I have a suspicion the selfie mode is trying to bring back those awkward selfies people used to take with old point-and-shoot cameras.
For one, you cannot see yourself in the “self-portrait mirror” accurately. The little mirror is convex and therefore distorts the tiny reflection.
Furthermore, you have to hold the camera 30cm away from your face, which is relatively simple, except the result ends up being a weird, slightly blurry close up of your mug anyway.
So if you’re one to snap yourself a lot, it’s a no from me for selfies with the Instax SQ6.
And if you think automatic mode is going to perfectly expose and focus a possible picture on your behalf and produce a decent likeliness of what you envisioned, you would be right — just not with this camera.
All the photos I took in automatic mode were overexposed and blurry, except for when I used the flash, which left glare all over my prints.
Unfortunately, I’m not about flash photography. So, it’s an automatic nope for this mode.
There is light at the end of this lens though, as I do love this camera for its landscape and double exposure modes.
Landscape mode is thankfully as self-explanatory for the SQ6 as it is for the rest of the cameras around the world.
Shooting landscapes or reasonably distant scenes with this camera is great. The exposure, the colour and the focus is good, and you end up with prints that have that nostalgic feel that we have all come to expect from these instant cameras.
I even used the mode where I usually wouldn’t, and found the results pretty likable. Well, I’d peg them on my wall with a bunch of fairy lights anyway.
Double Exposure Mode
My favourite thing about this camera is the ability to take double exposure photographs. In fact, I can safely say that I wholeheartedly love this part of the SQ6.
In this mode you can shoot one subject, and then shoot another. The images then merge in the final print out. It leaves you with a truly old fashioned, vintage image.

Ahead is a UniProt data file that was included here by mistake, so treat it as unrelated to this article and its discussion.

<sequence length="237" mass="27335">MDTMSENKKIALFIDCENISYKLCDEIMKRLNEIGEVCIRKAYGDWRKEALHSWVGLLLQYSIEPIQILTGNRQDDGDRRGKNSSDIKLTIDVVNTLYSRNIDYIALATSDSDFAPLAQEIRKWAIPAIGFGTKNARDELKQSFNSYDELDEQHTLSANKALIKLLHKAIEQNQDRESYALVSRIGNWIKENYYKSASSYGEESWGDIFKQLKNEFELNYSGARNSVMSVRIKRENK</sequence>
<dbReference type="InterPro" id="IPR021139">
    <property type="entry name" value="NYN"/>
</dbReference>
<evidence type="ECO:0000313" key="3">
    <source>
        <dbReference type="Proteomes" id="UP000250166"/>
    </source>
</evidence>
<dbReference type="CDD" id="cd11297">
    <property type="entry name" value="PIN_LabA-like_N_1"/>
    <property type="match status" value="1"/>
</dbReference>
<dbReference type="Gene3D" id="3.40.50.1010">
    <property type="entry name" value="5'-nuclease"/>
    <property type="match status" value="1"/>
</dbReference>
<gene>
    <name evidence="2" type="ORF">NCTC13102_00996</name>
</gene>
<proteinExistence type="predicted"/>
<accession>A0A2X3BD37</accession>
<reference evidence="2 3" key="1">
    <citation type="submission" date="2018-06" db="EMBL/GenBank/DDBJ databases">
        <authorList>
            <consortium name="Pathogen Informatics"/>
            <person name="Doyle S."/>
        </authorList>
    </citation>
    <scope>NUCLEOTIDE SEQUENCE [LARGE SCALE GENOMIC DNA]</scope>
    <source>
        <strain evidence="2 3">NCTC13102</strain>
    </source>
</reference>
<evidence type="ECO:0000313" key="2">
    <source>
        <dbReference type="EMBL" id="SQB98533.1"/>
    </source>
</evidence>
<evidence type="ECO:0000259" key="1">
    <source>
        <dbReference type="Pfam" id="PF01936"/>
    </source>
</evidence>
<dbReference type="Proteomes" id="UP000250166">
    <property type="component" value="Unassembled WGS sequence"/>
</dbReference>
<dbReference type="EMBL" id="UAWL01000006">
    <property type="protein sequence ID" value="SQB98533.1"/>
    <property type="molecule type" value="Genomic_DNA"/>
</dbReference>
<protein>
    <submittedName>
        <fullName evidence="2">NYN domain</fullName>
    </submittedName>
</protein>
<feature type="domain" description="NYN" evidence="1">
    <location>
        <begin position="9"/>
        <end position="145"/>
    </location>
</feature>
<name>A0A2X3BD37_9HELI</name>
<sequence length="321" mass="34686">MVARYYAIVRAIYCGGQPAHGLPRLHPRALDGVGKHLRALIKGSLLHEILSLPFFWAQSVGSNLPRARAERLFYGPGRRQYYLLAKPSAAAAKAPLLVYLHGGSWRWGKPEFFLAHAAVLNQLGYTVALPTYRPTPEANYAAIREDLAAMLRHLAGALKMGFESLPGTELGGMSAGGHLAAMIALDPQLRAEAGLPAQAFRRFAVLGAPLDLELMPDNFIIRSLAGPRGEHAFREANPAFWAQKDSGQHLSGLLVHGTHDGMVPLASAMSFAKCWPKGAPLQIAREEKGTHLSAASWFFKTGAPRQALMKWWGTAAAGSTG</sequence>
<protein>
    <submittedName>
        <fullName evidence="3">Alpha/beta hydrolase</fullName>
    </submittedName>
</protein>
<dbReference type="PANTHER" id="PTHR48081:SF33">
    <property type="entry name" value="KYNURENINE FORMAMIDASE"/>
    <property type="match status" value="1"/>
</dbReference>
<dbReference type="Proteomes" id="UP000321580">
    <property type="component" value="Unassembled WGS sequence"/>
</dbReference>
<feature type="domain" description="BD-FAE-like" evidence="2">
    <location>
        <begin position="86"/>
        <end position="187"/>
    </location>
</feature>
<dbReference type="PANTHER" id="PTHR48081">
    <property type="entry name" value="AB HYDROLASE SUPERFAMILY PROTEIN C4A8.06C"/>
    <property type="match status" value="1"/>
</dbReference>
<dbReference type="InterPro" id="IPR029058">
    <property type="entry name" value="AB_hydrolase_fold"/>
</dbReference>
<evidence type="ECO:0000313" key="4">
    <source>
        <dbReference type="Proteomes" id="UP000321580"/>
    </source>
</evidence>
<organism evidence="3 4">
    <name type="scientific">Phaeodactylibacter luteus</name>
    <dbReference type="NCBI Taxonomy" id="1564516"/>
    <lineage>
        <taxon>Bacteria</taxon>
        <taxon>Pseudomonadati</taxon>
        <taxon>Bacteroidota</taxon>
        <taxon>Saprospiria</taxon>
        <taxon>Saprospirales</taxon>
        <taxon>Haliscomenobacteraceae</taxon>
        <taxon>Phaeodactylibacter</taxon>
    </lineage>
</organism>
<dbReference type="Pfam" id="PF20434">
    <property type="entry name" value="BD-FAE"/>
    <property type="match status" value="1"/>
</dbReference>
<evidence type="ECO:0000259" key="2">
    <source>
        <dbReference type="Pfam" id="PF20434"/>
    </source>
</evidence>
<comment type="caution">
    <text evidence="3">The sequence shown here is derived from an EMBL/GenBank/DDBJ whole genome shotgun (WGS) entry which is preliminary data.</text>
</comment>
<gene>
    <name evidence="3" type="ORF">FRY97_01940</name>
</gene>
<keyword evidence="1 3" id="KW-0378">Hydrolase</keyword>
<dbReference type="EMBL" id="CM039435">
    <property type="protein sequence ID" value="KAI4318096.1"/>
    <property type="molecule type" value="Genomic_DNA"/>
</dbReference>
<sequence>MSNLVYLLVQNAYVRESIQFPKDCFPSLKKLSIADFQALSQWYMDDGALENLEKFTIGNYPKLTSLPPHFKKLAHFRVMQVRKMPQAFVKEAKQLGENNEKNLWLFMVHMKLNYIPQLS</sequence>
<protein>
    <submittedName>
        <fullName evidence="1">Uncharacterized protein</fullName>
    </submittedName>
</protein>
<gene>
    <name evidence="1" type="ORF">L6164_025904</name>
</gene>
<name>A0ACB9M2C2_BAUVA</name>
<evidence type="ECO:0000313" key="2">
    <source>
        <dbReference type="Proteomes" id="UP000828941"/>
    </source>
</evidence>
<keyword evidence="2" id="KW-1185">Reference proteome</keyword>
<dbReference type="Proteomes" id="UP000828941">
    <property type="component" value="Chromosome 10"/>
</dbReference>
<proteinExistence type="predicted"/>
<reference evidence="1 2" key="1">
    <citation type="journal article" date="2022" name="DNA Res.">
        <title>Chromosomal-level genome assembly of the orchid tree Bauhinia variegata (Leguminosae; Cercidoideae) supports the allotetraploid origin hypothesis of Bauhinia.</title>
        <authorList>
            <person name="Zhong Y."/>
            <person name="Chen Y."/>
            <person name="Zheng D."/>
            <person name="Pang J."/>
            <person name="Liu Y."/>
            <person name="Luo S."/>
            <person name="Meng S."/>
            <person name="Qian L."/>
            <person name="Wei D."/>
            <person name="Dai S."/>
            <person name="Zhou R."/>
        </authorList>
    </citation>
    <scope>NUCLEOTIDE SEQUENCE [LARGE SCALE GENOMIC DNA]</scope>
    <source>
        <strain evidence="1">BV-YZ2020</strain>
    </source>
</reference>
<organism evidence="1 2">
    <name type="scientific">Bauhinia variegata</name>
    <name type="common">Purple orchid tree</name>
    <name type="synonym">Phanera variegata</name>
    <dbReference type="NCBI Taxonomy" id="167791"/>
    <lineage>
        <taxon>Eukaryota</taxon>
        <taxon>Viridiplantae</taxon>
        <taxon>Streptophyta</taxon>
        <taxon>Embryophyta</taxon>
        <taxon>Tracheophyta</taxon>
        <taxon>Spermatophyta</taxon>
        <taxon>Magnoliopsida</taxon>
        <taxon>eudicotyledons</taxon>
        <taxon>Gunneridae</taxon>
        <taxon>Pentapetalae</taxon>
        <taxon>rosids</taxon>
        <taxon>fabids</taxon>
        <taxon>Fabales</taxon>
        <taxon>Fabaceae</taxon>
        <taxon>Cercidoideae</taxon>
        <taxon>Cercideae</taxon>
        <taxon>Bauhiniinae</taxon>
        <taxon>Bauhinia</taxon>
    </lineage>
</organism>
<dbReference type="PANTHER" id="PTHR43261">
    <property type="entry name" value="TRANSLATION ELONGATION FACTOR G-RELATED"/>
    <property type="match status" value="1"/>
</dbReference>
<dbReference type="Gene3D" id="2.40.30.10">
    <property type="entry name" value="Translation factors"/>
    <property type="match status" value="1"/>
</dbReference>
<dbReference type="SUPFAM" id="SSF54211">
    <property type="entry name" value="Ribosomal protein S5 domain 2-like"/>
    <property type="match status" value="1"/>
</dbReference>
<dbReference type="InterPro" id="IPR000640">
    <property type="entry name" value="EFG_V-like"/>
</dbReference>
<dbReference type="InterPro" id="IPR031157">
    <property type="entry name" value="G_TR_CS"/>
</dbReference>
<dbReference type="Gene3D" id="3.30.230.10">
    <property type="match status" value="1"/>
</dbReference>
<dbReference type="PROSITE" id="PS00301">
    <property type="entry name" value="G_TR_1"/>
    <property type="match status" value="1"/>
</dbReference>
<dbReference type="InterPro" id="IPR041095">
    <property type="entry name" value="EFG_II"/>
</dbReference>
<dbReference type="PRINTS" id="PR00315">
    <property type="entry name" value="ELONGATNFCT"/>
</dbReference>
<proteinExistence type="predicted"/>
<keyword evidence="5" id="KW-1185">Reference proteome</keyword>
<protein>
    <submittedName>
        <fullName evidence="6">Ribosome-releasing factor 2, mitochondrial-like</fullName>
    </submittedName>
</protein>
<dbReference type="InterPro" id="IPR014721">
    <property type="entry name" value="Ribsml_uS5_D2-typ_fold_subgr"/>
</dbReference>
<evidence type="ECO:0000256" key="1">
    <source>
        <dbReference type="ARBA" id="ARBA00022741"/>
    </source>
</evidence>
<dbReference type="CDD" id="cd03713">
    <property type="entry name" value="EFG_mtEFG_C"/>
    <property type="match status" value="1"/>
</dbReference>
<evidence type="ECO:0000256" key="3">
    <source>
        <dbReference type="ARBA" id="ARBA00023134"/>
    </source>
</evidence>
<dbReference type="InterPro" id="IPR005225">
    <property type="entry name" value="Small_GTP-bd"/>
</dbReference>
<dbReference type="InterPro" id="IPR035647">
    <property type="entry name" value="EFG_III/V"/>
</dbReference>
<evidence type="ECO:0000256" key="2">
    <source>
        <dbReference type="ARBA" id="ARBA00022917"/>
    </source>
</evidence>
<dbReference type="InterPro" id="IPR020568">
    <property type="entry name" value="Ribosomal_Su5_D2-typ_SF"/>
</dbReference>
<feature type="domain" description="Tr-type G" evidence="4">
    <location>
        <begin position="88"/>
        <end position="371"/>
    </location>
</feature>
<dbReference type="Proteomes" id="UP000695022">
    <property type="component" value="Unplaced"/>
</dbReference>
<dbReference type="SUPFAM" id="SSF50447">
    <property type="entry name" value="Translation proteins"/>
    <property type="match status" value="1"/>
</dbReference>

The mode is quite fun to experiment with. In fact, if this mode got on one knee, it would be a yes from me.
The quality of the prints are largely dependent on the mode you’re shooting, however I can say that they have so far developed within the 90 seconds that Instax claims.
The process of printing is quite loud though, so you might not want to do this at night.
Fujifilm’s recommended retail price for the Instax Square SQ6 is R1999. The square film packs are around R200 for a ten pack.
If you use 30 of these packs (the amount that will approximately use up all the camera’s battery power) you’d have spent some R6000 in film.
- Retractable f = 65.75mm lens.
- Focusing range from 0.3m to 2m and beyond.
- Electronic shutter.
- Automatic flash with 0.3m – 2.7m range (Charges between 2 and 7 seconds).
- Takes two CR2/DL CR2 lithium batteries.
If I were to use the Fujifilm Instax Square SQ6, it would solely be for the pros of the landscape and double exposure modes.
The light and dark modes come in somewhere near the middle for me. They both do their job (over or under exposing images) and give you the kind of aged photographs you expect without being overly blurry or contrasty, so I can hardly complain.
There’s a lot of getting used to with the Instax Square SQ6 though. If you’re used to SLRs, mirrorless cameras or manual photography in general, the lack of control will most certainly annoy you first before you learn to appreciate it.
In the end, it’s a fun way to take artsy photographs. Having the film print outs to sift through has a certain satisfying, tangible quality to it too.
According to Fujifim’s marketing material, “the 1:1 square format Instax Square SQ6 captures the beauty in each and every moment, so that you can cherish those memories for a lifetime”.
I’d say those moments are probably going to be quite blurry when using this camera, but the best memories usually are.
Verdict: Double exposure and landscape modes are a treat on a camera that immediately prints the images it snaps. The film isn’t cheap, and the camera itself isn’t reliable, but it definitely has its quirky qualities, and will appeal to a niche audience. But me? I’m not entirely convinced.
All images: Shereesa Moodley/Gearburn